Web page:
ZendCon is being staged this week in Santa Clara, and this means concrete developments are likely to impact the PHP language. At this year's conference, Zend unveiled an end-to-end approach for cloud-connected mobile application development.
- Real-world Identity and Access Management (IAM) for Unix-based Systems
- Implementing Hot and Cold Air Containment in Existing Data Centers
- Smarter Process: Five Ways to Make Your Day-to-Day Operations Better, Faster and More Measurable
- How to Really Put Big Data to Work
Zend CEO Andi Gutmans tell the PHP community that the "mobile first" development methodology is being championed from within, and the firm references a Forbes report which suggests that mobile app development projects will outnumber native PC projects by a ratio of 4-to-1.
"Mobile is having a profound impact on the way companies engage their target audience," said Gutmans. "As a result, businesses are applying significant pressure on development leaders to rethink their mobile approach, and to implement a flexible set of mobile back-end services. Our goal is to deliver the best and most productive approach for development leaders to rapidly meet this requirement for the next generation of mobile applications.
Composite applications are the rule, says Zend. Today's apps need to combine the "context" of an individual (including what only a mobile device knows about its user, such as geographic location), along with "personalized input" from multiple corporate back-end systems (including corporate software that is provided as a cloud service), along with "potential information" from social platforms.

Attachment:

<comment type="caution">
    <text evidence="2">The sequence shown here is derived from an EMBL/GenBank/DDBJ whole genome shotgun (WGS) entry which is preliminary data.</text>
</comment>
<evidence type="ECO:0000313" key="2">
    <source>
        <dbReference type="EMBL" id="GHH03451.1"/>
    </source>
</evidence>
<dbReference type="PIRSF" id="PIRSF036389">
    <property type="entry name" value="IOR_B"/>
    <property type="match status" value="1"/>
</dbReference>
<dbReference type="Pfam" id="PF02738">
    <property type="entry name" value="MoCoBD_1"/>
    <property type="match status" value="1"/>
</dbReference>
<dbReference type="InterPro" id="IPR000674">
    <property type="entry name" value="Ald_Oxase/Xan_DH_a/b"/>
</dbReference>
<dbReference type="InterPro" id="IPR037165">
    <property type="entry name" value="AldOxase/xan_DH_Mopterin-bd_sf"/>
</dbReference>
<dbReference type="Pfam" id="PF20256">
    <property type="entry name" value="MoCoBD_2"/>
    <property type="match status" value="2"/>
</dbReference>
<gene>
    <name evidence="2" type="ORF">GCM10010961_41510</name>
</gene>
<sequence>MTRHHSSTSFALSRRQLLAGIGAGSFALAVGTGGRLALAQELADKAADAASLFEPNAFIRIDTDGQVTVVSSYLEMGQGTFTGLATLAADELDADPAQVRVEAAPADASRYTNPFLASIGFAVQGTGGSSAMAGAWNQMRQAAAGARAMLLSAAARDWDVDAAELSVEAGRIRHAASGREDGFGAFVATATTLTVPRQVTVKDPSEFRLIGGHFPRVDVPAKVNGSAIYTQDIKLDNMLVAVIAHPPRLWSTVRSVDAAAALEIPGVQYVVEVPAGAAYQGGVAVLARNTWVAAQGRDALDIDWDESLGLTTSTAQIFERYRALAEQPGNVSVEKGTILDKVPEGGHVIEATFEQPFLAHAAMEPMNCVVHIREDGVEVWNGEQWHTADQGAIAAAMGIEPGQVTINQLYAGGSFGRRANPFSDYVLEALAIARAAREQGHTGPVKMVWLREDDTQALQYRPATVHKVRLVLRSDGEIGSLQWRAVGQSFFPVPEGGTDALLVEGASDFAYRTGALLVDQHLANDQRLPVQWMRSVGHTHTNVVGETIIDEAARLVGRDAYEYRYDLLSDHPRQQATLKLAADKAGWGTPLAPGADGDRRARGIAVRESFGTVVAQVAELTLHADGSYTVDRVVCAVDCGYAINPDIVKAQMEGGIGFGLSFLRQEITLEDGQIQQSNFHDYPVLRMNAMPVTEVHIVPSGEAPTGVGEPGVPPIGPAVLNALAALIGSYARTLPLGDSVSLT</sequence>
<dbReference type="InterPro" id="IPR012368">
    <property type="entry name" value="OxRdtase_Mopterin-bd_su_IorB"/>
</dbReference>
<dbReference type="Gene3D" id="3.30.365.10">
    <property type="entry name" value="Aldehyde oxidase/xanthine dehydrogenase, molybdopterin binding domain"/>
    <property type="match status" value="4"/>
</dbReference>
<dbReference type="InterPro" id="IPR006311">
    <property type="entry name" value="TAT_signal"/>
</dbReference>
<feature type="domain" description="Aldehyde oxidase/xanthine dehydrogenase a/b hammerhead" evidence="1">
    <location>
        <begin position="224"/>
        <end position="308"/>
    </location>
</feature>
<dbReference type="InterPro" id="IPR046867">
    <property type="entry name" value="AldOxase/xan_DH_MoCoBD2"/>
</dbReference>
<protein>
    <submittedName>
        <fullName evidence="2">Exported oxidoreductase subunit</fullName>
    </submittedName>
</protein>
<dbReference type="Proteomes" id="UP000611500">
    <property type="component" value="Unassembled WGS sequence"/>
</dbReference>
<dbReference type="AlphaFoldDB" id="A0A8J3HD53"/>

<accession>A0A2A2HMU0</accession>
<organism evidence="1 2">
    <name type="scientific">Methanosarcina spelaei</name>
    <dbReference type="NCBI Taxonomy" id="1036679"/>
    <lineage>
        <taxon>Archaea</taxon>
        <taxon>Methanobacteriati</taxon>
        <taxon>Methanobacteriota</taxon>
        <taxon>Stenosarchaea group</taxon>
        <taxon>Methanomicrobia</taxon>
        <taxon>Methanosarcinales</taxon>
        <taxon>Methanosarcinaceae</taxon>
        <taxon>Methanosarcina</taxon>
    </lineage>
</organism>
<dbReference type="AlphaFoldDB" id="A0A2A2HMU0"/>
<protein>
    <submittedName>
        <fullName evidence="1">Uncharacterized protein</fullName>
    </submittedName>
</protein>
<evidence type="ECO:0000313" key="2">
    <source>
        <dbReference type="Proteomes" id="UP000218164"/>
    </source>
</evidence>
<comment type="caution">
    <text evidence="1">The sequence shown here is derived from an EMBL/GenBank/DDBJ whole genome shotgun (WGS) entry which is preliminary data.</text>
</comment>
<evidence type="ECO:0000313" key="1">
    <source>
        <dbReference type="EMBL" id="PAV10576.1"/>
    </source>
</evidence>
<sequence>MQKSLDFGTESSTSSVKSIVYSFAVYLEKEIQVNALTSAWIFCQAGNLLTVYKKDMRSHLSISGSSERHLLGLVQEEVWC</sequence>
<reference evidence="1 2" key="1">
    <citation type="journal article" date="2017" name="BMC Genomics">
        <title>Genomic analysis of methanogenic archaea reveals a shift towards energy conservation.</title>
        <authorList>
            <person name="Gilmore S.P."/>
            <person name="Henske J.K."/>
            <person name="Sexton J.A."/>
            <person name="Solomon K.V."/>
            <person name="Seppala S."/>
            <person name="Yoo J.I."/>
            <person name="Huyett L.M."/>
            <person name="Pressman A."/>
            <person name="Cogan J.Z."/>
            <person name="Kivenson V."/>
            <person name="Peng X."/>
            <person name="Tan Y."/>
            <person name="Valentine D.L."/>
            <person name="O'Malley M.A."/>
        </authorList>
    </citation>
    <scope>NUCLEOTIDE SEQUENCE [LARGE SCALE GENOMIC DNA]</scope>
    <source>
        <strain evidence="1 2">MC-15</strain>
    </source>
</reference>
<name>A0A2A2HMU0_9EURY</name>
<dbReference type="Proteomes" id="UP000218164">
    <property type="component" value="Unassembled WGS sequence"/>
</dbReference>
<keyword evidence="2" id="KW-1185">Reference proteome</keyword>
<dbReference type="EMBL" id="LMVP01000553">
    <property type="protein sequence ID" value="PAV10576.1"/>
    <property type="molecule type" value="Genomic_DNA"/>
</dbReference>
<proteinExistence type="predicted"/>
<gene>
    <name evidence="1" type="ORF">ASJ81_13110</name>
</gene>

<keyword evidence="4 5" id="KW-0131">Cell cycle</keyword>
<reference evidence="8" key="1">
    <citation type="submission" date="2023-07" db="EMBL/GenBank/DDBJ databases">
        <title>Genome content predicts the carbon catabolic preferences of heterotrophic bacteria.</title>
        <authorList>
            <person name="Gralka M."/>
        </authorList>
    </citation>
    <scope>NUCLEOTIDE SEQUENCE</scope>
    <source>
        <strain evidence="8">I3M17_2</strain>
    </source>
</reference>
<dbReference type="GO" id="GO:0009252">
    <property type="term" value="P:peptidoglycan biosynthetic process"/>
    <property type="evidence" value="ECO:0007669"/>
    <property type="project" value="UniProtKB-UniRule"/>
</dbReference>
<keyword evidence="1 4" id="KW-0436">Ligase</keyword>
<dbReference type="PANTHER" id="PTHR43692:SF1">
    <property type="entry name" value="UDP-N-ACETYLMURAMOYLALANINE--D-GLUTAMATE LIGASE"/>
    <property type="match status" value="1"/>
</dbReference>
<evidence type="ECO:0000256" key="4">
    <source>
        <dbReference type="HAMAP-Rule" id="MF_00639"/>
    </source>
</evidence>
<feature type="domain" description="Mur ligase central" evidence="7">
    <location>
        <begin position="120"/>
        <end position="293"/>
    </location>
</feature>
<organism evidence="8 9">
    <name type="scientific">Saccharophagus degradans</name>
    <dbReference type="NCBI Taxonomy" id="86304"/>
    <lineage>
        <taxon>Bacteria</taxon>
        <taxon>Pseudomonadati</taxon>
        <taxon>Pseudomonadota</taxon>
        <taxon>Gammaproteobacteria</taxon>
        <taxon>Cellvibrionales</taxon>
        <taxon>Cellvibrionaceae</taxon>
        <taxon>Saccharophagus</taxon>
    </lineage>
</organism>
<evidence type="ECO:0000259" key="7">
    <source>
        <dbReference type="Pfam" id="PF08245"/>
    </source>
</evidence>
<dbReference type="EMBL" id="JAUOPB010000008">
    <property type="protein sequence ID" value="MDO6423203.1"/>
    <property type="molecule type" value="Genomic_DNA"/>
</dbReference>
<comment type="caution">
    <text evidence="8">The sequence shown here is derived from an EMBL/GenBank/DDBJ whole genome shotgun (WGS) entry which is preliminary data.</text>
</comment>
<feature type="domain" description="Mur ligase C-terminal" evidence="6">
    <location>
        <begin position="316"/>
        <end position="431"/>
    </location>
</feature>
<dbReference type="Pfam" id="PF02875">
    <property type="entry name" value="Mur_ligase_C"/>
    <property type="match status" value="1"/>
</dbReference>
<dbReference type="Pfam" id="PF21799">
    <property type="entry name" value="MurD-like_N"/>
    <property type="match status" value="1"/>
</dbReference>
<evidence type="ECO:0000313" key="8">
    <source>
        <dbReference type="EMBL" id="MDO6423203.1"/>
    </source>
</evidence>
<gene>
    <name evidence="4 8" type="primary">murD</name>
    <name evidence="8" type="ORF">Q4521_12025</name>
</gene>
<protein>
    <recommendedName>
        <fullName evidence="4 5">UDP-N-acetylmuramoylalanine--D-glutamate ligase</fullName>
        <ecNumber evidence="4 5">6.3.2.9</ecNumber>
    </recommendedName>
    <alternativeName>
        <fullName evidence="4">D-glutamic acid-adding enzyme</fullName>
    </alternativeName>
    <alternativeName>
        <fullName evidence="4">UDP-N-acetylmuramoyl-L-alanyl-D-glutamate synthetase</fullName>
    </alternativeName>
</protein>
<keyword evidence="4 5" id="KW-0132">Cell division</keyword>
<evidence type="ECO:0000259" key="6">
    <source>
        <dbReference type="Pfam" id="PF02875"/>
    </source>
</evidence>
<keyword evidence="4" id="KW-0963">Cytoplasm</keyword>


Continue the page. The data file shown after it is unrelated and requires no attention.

This type of composite architecture with a server-side mobile back-end, and UI on the mobile client side, best lends itself to an API-centric cloud services architecture.
NOTE: PHP is already being chosen extensively for cloud and mobile applications. A recent survey of over 3,000 developers found that 63 percent are already deploying apps to the cloud. In addition, a recent UBM survey of enterprise technology decision-makers found that 60 percent of PHP applications are being developed for business-critical purposes.
Interface design must now be approached with "mobile in mind" from the start, says Zend. This means that User Interface design must now be centered on the "sensory and tactile" elements of mobile devices, versus focusing on input being primarily through mouse and keyboard. OK, so the firm is trying to tell us that touch is important.
Zend is certain that the back-end of mobile apps will predominantly run on the cloud due to the nature of composite applications pulling data from multiple sources, the Agile development requirements of a mobile-first approach… and the elasticity required to meet fluctuating demand caused by the volume of mobile devices.